On 22 Oct. 1887, at 54, Taylor became chief justice, and he remained in office until 1899 when he resigned at age 66. His elevation and the arrival two years earlier of a capable colleague, Albert Clements Killam*, relieved him of writing the bulk of the weightiest judgements. In Barrett v. City of Winnipeg [see John Kelly Barrett*], which challenged the constitutionality of the Public Schools Act of 1890, Taylor sided with the majority and dismissed the argument that the legislation was ultra vires. In this case, as in others which were appealed to the Judicial Committee, Taylor took enormous pleasure in being sustained.
Although reticent and dignified in public, Taylor enjoyed a happy family life. A member of Knox Presbyterian Church, he served as chairman of the board of Manitoba College. He steadfastly refused, however, to be named to the council of the University of Manitoba because of differences with the chancellor, Archbishop Robert Machray* of Rupert’s Land. As chief justice, Taylor acted as administrator of the province in 1890 and again in 1893. Earlier, in 1886–87, he had served as a one-man royal commission of inquiry into the activities of judge Jeremiah Travis, stipendiary magistrate in Calgary. After Taylor found that Travis had been imprudent and recommended his dismissal, he earned Travis’s continuing enmity. Further unpleasantness surrounded the commission of inquiry he chaired in 1895 at Mowat’s personal request into the management of discipline by the president and councils of the University of Toronto. The report, which left the university authorities, including president James Loudon, triumphant, did not please Taylor because of its highly political nature. When the diamond jubilee of Queen Victoria was celebrated in 1897, Taylor was among those created a knight bachelor.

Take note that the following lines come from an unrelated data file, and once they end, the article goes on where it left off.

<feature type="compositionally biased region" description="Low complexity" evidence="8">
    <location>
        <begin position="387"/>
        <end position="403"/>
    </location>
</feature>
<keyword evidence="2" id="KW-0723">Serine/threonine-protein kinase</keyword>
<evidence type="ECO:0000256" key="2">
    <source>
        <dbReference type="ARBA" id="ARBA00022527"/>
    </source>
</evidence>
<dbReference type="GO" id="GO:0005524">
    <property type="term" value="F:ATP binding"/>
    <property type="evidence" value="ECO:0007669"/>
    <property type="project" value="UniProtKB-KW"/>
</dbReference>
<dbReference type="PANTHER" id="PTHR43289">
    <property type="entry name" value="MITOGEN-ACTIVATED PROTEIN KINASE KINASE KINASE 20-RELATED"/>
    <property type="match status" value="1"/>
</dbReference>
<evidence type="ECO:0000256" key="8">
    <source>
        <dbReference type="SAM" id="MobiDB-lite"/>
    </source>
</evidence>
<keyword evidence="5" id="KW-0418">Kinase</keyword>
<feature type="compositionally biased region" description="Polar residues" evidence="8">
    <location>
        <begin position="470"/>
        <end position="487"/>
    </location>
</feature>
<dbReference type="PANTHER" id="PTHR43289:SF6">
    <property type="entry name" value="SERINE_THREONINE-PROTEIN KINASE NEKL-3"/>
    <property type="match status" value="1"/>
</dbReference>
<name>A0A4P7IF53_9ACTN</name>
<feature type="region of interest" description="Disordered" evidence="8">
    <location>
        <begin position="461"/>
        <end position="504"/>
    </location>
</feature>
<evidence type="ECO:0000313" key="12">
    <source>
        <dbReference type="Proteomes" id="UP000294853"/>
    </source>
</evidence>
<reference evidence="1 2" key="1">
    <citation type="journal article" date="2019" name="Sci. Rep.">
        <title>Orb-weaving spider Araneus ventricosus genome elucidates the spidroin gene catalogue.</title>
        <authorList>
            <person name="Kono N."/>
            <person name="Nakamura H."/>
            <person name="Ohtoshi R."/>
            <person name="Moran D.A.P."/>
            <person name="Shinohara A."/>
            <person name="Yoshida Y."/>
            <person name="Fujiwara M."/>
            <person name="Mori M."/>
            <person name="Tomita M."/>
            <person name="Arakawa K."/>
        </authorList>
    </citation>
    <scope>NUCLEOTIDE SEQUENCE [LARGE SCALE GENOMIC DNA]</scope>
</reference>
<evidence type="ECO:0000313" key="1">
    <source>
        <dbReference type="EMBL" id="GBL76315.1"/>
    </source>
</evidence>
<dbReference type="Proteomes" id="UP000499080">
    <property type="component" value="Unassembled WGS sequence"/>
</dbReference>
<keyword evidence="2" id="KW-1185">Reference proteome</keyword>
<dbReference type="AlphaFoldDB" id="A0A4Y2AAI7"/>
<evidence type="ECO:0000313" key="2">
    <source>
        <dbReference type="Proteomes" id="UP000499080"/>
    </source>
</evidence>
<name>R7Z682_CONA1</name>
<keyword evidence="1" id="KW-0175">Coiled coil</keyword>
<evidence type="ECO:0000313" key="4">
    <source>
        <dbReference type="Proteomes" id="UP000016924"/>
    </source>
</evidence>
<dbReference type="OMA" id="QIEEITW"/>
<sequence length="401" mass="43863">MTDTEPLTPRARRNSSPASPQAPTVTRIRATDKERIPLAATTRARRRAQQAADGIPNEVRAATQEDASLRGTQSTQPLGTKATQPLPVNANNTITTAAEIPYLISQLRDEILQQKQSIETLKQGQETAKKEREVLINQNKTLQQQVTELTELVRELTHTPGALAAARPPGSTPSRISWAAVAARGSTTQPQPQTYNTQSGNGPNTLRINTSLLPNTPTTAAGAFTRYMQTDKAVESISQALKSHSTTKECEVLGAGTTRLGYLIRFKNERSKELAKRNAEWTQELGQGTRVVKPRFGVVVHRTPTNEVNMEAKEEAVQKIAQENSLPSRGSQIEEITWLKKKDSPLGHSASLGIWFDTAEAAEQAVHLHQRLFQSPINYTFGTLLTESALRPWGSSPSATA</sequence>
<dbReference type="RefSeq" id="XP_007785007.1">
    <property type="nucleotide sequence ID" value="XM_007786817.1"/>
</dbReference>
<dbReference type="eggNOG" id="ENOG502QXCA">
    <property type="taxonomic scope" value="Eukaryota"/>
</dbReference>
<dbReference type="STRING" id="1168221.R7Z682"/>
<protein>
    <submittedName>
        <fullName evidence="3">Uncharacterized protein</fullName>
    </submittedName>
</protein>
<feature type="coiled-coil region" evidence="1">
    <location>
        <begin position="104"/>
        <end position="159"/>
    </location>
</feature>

Retiring to Toronto in 1899, Taylor received appreciations of his service from the legal profession that were full of genuine praise. A judicial model of tolerance, studious nonpartisanship, and gentlemanly considerateness and restraint, he had been businesslike in court, actively discouraging what he termed “silver-tongued oratory.” Sometimes criticized for his light criminal sentences, Taylor, through lucid although rarely brilliant decisions, sought to interpret the law plainly, but not to alter it substantially. This approach did not set him apart from the formal judicial conservatism common among his Canadian peers.
In retirement Taylor remained active. He had served as president of the Permanent Mortgage and Trusts Company and after it was absorbed in 1897 by the Central Canada Loan and Savings Company of Ontario he became a member of that firm’s board. He was a member of a provincial commission which compiled imperial statutes then in force in Ontario and published them as an addendum to the revised statutes. Counting John Mark King*, principal of Manitoba College, among his dearest friends, Taylor edited after King’s death a manuscript published as The theology of Christ’s teaching. The appearance of Historical sketch of Saint James Square Presbyterian Congregation, Toronto, 1853–1903 completed his publishing efforts for the church.
Having moved to Hamilton in 1906, Taylor was elected president of the Citizens League of Hamilton and he campaigned unsuccessfully for three years to eradicate gambling, prostitution, and the liquor traffic. The controversy among Presbyterians over church union in 1913 drew Taylor, who was opposed, into the national committee for the preservation of the church. He remained a staunch opponent of union until his death from pneumonia in 1917. Wardlaw Avenue in Winnipeg, which was named in his honour, and a portrait commissioned by the Law Society of Manitoba are visible reminders of his career in the province; the estate of $57,000 he left to his heirs was the balance of an orderly life.